But after a steamy (and graphically filmed) night of no-strings-attached sex, the two decide, against their strongest instincts, to try the whole dating thing. In the first season finale, Gretchen accidentally burns down her apartment (the culprit: a faulty vibrator), and she somewhat reluctantly moves in with Jimmy.
You’re the Worst is a chocolate-covered pretzel of a show, a sweet and salty treat that plays with and twists around the basic structure of a romantic comedy. The slightly heightened style of the series—dialogue is never improvised, and episodes are tightly plotted—suits Cash’s theater background.
Arriving in New York City in 2004, fresh from acting school at the University of Minnesota, Cash waitressed for four-and-a-half years before she was able to quit and pursue acting full time. Growing up on San Francisco’s Castro Street with creatively minded parents—her mother is poet Kim Addonizio, and her father, Eugene Cash, is a Buddhist teacher and former musician—Cash was raised to believe that “making it” meant creative fulfillment. “I used to say in college, my peers are so much more impressive because they became artists despite their families,” she says. “And mine were like, ‘You can be anything you want except a Republican.’”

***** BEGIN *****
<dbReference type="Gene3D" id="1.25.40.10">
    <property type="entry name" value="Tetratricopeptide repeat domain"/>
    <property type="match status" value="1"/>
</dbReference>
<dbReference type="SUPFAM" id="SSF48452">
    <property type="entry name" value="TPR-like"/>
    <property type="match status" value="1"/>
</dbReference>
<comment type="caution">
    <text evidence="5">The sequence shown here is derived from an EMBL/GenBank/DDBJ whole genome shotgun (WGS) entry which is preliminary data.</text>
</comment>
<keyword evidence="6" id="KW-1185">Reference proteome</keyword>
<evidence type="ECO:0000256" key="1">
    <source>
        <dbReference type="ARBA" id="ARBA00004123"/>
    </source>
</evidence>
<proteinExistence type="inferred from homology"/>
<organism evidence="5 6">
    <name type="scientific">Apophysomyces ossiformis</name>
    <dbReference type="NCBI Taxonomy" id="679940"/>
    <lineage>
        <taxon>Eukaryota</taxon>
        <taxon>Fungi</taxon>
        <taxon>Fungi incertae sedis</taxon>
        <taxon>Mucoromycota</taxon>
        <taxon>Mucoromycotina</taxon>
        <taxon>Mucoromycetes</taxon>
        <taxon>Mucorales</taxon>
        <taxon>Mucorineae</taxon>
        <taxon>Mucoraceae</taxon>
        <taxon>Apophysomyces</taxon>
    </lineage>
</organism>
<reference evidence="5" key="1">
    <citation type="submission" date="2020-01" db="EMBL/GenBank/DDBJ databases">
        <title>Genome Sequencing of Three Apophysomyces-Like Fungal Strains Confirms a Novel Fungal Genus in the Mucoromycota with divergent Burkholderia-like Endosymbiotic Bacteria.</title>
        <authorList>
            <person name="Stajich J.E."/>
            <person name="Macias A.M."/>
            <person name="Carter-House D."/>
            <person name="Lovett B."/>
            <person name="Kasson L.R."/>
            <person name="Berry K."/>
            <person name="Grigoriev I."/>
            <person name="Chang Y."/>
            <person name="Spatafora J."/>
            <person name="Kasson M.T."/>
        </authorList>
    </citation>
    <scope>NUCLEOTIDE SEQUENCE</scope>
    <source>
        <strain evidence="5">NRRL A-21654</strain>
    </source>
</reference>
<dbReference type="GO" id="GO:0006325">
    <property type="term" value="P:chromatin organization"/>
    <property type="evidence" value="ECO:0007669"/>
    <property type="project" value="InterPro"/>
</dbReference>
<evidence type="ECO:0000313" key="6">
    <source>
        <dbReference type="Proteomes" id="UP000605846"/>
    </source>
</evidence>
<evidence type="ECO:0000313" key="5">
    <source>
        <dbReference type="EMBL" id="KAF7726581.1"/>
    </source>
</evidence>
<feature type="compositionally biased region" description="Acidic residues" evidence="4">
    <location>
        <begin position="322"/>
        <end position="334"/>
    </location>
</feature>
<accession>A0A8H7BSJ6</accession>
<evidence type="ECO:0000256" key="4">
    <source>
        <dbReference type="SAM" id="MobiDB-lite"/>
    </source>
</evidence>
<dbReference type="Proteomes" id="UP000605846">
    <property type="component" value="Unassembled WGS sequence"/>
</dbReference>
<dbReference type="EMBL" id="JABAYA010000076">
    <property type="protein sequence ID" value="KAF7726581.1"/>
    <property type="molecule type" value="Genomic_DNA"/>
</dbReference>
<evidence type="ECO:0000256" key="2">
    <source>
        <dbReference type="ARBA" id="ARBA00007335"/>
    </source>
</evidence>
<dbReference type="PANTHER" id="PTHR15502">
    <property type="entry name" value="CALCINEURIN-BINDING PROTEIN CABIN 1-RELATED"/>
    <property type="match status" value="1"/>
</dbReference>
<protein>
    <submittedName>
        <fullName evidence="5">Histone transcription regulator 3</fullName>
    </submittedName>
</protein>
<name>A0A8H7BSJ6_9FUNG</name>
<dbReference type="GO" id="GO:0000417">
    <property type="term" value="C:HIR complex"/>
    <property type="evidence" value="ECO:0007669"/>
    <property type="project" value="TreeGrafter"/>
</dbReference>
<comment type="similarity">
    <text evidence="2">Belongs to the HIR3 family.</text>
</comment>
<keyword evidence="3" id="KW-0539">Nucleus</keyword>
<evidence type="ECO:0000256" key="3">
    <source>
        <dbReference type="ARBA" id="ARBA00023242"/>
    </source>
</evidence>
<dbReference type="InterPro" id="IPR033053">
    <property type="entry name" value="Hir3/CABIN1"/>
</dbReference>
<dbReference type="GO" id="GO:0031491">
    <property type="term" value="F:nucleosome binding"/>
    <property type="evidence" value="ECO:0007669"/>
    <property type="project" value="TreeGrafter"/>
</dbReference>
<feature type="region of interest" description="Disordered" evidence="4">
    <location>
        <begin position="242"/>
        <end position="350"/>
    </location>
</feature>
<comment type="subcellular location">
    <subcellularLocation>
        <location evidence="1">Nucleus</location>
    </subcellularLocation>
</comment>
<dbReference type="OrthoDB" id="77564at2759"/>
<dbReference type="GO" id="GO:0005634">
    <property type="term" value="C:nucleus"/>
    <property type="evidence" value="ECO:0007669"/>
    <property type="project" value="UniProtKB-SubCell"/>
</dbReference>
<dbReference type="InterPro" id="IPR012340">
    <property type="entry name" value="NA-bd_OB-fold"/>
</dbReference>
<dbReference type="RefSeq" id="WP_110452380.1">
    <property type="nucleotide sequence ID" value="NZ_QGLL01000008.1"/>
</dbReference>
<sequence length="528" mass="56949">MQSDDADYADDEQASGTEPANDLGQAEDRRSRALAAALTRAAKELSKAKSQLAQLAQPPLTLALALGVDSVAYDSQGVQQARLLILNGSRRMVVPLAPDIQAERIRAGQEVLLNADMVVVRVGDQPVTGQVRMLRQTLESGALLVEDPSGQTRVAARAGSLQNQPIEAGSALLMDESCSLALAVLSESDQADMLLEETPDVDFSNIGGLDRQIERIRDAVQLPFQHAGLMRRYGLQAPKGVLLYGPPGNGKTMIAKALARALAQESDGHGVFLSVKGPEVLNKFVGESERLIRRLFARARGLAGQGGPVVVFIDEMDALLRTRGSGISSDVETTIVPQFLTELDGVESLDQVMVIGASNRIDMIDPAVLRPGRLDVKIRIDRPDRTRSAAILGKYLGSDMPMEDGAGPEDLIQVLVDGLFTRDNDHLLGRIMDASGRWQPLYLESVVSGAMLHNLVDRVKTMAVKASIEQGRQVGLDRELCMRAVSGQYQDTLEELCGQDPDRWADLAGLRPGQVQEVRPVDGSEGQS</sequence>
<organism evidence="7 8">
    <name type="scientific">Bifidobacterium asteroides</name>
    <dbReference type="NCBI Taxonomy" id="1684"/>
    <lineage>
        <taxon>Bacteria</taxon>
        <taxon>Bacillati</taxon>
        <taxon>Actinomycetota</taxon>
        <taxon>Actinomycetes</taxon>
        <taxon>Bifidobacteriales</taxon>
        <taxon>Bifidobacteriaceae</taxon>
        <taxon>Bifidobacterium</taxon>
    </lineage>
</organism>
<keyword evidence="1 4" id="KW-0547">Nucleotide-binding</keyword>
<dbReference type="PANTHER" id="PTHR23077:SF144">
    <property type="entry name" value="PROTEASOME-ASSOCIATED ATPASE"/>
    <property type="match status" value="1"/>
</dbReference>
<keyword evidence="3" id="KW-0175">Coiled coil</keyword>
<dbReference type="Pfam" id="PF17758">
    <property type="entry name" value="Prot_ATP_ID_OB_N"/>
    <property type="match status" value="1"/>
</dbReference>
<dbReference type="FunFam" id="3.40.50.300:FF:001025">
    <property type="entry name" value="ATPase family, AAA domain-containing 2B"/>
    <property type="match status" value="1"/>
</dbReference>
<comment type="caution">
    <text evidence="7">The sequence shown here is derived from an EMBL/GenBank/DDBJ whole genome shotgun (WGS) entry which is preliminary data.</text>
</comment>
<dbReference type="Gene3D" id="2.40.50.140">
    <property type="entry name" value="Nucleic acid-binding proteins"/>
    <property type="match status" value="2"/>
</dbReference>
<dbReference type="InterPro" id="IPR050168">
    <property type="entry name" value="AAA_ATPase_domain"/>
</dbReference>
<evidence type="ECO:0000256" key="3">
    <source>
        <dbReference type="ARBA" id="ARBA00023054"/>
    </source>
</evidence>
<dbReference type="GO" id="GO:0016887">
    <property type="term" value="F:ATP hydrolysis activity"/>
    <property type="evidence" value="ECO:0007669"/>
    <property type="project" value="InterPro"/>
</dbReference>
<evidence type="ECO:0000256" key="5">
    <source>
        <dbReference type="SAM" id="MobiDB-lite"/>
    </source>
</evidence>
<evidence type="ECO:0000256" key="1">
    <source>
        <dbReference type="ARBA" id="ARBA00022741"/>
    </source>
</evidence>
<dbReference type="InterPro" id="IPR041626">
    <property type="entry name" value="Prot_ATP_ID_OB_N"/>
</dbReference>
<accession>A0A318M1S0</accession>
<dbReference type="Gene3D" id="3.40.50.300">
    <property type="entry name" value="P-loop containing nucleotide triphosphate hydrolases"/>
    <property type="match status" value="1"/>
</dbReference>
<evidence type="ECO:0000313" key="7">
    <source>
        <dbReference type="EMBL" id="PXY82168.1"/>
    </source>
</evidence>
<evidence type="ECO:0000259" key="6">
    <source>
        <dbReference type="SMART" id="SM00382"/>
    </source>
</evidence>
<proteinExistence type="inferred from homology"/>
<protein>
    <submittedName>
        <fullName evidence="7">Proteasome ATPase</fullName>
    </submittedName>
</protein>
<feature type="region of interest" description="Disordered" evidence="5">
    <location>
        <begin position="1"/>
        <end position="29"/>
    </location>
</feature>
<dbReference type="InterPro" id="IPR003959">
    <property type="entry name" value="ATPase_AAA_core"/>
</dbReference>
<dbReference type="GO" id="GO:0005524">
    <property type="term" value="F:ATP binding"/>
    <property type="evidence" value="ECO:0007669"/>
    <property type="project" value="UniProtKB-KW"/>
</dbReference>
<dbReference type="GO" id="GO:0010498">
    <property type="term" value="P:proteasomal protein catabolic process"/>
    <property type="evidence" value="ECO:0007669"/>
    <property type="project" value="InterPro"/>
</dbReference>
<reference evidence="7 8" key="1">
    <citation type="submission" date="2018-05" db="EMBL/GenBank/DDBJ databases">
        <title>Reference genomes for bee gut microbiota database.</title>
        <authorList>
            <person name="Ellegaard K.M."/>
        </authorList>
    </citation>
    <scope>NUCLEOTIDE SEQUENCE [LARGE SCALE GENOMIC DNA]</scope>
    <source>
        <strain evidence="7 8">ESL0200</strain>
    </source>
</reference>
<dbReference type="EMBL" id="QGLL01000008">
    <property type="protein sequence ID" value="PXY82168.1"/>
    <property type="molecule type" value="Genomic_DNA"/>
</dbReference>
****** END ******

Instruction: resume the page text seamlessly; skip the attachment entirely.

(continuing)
Cash dove headfirst into the New York theater world. Her stage work—including a 2008 Off-Broadway production of Three Changes alongside Dylan McDermott and Maura Tierney—attracted the attention of network casting representatives. “The nice thing about being in New York is casting directors actually go see theater,” Cash says. She got a starring role on the 2011 Fox sitcom Traffic Light, which the network swiftly axed; a three-episode arc on HBO’s The Newsroom in 2013; and, that same year, a small role as Jordan Belfort’s assistant in Martin Scorsese’s drug-addled sex carnival, The Wolf of Wall Street.
But Gretchen is Cash’s biggest role to date, a meaty character she’s sunk her teeth into with visible relish. A hot mess of a romantic lead, Gretchen is at turns funny, sexy, wild, and a little bit tragic. Cash was initially doubtful that she would land the part. “I was like, oh they’ll never let me do this,” she says. “It’s gonna be some fake-titted hot girl. And I’m a 5’2”, freckled redhead.”